The world is full of multiple perspectives. It fascinates me to try and understand how the world looks to other people. Even in our own homes, everyone has their own special lens through which they see the world. Ultimately, it’s my own perspective that filters my view. This is the same for all of us. 

We are all the centers of our own universe.


I am a white woman. And I’ll warn you now that everything I think about somehow relates to gender. Beliefs about gender, stereotypes, expectations, and hierarchies. It’s my lens. I know it’s not the only lens. But it’s the lens through which I understand the world, it’s people, and why we all make the choices we do. 


Hear me out. Before you judge. 


My life has been a privileged life. I recognize this, and want to be part of the shift toward true equality. Through all of the protests and conversations about race, I’ve tried to unpack why nothing changes. Or if it does it’s ever so slowly. Hundreds of years, incremental change, but nothing substantial enough to truly shift the tide of power and injustice. 


I coach moms. A large part of what I do with clients focuses on seeing how existing social structures – and the beliefs that go with those structures – makes their lives difficult. Gender plays a big role, but so do many layers of life that color our perspectives. I help moms discover which layers they can shed to get focus on what truly matters to them. At its center, our work as humans is to cut through the ‘should’ bullshit of what society tells us is ok or not, and truly embrace our own unique power and grace. To stand up for what we really desire and believe.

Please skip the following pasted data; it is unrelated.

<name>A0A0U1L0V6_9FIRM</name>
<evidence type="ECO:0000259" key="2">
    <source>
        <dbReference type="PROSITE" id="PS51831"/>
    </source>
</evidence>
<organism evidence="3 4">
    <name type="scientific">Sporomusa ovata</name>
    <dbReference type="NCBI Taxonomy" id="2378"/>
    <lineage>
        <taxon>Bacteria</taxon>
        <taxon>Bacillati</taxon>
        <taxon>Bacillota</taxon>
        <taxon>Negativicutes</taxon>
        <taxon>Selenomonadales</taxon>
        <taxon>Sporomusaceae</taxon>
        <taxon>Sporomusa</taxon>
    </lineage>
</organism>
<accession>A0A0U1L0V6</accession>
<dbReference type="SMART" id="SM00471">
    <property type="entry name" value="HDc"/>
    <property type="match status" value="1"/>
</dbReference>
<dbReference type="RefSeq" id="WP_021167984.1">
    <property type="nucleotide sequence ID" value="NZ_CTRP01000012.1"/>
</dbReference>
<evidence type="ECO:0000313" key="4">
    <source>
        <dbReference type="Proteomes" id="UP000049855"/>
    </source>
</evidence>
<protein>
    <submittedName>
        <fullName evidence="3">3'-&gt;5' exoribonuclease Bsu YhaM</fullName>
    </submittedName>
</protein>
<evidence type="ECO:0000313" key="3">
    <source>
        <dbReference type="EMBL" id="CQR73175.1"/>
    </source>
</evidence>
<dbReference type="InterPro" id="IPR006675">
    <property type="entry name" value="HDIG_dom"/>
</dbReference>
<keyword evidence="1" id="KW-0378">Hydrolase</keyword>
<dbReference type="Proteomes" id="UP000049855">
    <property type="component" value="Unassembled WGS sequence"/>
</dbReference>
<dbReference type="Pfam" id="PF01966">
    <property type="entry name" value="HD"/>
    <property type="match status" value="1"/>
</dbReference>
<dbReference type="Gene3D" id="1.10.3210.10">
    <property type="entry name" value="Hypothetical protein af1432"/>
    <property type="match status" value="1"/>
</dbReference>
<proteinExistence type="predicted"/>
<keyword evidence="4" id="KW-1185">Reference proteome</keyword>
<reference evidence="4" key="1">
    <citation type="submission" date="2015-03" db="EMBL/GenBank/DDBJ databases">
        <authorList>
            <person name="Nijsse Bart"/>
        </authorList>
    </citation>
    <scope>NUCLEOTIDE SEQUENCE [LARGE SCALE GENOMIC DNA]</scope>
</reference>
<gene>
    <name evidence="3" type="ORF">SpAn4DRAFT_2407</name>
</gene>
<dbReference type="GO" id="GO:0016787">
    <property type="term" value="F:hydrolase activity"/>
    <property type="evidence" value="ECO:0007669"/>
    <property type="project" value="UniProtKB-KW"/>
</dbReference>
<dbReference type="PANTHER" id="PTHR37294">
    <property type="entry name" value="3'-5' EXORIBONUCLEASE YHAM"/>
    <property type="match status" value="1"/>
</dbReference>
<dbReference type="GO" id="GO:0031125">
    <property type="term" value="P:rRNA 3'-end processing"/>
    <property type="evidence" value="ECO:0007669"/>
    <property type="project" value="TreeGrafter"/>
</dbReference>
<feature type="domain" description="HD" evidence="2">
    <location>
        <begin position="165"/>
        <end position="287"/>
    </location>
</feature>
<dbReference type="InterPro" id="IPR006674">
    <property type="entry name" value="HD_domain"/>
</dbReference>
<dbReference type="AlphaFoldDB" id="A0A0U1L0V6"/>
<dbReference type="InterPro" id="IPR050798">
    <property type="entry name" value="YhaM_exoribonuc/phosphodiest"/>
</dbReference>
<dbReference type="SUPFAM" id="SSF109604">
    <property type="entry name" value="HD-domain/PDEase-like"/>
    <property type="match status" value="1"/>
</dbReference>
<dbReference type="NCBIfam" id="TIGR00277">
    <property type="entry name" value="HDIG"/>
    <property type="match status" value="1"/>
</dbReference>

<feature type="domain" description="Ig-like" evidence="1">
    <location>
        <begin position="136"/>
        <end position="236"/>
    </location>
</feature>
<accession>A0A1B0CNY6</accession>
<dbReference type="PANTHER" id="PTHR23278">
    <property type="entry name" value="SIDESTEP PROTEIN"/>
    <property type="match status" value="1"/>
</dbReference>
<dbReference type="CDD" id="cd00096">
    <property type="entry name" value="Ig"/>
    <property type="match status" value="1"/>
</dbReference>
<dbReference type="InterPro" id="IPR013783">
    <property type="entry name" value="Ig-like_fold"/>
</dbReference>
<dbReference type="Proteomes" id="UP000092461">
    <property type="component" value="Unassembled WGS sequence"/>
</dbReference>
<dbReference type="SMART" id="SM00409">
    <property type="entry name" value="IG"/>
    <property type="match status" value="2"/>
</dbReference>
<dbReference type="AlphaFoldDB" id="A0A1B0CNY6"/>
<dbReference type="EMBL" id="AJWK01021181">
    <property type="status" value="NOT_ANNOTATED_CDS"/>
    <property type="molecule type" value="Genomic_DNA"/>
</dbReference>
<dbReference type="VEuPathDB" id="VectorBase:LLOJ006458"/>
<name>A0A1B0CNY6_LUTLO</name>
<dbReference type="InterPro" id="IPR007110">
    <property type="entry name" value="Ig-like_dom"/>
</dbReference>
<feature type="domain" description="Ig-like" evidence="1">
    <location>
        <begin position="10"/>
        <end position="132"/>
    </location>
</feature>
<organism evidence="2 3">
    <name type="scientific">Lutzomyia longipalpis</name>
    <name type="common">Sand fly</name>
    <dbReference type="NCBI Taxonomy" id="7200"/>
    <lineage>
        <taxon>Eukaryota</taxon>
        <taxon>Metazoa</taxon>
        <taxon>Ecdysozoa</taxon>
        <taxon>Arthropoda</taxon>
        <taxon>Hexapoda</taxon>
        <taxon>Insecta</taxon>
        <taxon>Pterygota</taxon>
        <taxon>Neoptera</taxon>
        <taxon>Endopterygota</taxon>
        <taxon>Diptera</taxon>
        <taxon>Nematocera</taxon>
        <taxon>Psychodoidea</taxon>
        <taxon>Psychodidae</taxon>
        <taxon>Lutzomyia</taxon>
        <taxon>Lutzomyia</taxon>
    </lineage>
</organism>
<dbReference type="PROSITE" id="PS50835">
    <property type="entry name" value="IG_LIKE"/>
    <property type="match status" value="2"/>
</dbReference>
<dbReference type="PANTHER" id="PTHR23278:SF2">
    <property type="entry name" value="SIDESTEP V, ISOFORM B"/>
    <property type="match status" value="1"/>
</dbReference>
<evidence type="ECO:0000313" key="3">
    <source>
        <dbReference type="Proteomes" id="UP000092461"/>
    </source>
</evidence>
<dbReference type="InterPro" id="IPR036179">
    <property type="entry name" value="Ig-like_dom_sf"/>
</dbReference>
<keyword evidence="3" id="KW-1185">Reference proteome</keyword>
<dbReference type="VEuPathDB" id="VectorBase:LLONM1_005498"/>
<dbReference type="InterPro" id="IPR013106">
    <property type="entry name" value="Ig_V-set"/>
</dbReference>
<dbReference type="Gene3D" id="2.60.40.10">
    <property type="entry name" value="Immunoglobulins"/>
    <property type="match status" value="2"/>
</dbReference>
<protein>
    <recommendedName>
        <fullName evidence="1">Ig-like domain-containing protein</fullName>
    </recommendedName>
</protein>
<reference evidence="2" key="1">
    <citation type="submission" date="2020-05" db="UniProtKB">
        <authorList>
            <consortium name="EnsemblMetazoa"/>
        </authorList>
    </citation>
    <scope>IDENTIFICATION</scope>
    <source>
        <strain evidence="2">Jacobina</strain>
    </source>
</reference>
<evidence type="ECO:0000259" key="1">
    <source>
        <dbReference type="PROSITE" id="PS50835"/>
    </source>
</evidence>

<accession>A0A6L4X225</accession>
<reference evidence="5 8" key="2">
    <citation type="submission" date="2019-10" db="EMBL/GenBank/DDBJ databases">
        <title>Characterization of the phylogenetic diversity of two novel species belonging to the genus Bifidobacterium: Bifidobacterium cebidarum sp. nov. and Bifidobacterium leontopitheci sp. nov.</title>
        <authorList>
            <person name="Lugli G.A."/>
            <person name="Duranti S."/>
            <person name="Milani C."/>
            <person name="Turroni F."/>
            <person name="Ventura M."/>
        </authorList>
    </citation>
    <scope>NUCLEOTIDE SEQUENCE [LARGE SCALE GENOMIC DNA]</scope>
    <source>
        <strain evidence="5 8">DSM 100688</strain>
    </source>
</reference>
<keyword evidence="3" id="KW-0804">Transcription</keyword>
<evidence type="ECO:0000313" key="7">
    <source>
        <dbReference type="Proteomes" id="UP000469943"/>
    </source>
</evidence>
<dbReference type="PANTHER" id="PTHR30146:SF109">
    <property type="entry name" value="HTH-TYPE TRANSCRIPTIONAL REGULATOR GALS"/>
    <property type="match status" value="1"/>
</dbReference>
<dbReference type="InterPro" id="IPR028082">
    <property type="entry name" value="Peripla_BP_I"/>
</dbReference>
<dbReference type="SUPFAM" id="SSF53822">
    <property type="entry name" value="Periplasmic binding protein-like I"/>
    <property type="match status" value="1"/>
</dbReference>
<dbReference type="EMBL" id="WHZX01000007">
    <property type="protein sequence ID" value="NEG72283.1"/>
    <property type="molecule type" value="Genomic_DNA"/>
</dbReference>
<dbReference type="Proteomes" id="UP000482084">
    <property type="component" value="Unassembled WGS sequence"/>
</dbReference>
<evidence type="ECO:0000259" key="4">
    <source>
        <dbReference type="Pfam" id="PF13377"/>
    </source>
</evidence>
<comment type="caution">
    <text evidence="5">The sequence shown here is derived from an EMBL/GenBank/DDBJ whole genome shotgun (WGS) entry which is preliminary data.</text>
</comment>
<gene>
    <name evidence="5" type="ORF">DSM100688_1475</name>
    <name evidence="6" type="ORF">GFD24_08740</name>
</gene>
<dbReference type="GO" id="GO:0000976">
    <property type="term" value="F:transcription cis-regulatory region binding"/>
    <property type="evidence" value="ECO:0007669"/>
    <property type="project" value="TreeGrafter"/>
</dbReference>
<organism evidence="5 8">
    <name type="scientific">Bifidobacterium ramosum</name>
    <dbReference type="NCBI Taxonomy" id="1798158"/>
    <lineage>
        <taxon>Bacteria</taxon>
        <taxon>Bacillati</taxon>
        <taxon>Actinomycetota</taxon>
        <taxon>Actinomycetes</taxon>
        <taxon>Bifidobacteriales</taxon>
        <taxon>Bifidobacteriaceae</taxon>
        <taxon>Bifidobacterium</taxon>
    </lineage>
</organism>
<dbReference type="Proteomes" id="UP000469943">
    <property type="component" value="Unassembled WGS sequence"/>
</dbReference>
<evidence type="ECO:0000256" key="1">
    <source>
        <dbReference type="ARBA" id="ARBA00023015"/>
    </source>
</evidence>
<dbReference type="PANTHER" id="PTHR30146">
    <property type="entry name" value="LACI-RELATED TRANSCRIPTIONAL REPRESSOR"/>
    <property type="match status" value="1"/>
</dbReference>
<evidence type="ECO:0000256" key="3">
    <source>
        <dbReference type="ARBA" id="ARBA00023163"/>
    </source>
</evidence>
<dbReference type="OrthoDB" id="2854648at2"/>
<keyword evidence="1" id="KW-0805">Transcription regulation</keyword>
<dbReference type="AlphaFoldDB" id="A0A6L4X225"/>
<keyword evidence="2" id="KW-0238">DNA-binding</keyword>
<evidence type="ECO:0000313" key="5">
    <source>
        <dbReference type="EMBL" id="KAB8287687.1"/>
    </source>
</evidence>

What does this have to do with race? Everything. 


First, when each person truly values their own messy self, there’s a connection created with other humans that acknowledges that we’re all doing the best we can on this journey of love and learning. When you get down to the essence of who you are, and truly value that, there’s less of a need to be exclusive or ‘other-ize’ different groups. When you are confident in your value, when you are safe in the world, there’s no need to make yourself better than anyone else. 


The key is safety. 


Safety to speak up for yourself, to value your difference (we all have ways we’re different), and to show up for what you believe in. And least of all to feel physically and mentally safe in the world.


Internal work is difficult. It will require you doing things differently, possibly in every area of life, but it will benefit you, your family, and society at large. Change is difficult even if for the better. When we do our internal work, it also gives us a better understanding of what larger structural changes need to happen for everyone to feel safe and valued in our society. (Because looking into ourselves requires that we become aware of how these structures and systems have impacted our choices, beliefs, and personalities, and this helps us empathize.) This understanding is what we want for our children. If you’ve read this long, then I’m sure you want this for all individuals as well. Color, gender identity, ability, age, everything.


Our individual hearts are only one part of the solution. But it’s where we can start right now. 


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